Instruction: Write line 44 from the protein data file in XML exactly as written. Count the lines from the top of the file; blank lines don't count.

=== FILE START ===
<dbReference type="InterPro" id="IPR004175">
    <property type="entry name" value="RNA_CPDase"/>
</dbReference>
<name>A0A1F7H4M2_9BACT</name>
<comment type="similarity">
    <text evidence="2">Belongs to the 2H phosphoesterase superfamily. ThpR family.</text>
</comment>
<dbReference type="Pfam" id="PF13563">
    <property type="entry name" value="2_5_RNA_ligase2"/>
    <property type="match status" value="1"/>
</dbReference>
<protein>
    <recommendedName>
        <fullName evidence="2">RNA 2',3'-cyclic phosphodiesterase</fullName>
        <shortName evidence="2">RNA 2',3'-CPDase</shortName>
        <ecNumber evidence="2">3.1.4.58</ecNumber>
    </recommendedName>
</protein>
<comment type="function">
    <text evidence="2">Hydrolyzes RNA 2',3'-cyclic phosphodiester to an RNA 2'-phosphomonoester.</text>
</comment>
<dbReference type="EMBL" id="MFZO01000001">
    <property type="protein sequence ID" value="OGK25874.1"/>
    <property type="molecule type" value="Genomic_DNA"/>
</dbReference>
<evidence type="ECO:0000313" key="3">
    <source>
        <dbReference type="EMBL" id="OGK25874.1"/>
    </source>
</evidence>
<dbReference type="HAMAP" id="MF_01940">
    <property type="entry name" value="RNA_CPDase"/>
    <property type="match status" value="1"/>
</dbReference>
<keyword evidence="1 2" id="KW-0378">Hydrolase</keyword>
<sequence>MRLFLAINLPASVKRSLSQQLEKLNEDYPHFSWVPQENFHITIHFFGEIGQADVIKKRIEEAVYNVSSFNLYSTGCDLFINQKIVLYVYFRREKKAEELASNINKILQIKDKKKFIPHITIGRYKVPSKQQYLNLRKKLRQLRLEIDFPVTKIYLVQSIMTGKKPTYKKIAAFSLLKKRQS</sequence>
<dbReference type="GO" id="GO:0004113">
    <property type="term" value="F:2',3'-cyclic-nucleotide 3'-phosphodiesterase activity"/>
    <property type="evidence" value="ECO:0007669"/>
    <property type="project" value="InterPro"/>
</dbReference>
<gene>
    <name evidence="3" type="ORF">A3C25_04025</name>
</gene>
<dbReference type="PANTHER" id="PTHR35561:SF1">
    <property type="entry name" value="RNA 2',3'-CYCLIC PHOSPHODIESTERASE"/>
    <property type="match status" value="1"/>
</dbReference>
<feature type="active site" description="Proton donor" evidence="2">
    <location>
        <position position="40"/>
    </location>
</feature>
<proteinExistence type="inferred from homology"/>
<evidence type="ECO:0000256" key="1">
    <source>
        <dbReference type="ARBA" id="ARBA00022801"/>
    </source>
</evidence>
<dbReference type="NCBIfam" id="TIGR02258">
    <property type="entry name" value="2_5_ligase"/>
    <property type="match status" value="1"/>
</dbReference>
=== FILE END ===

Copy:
</gene>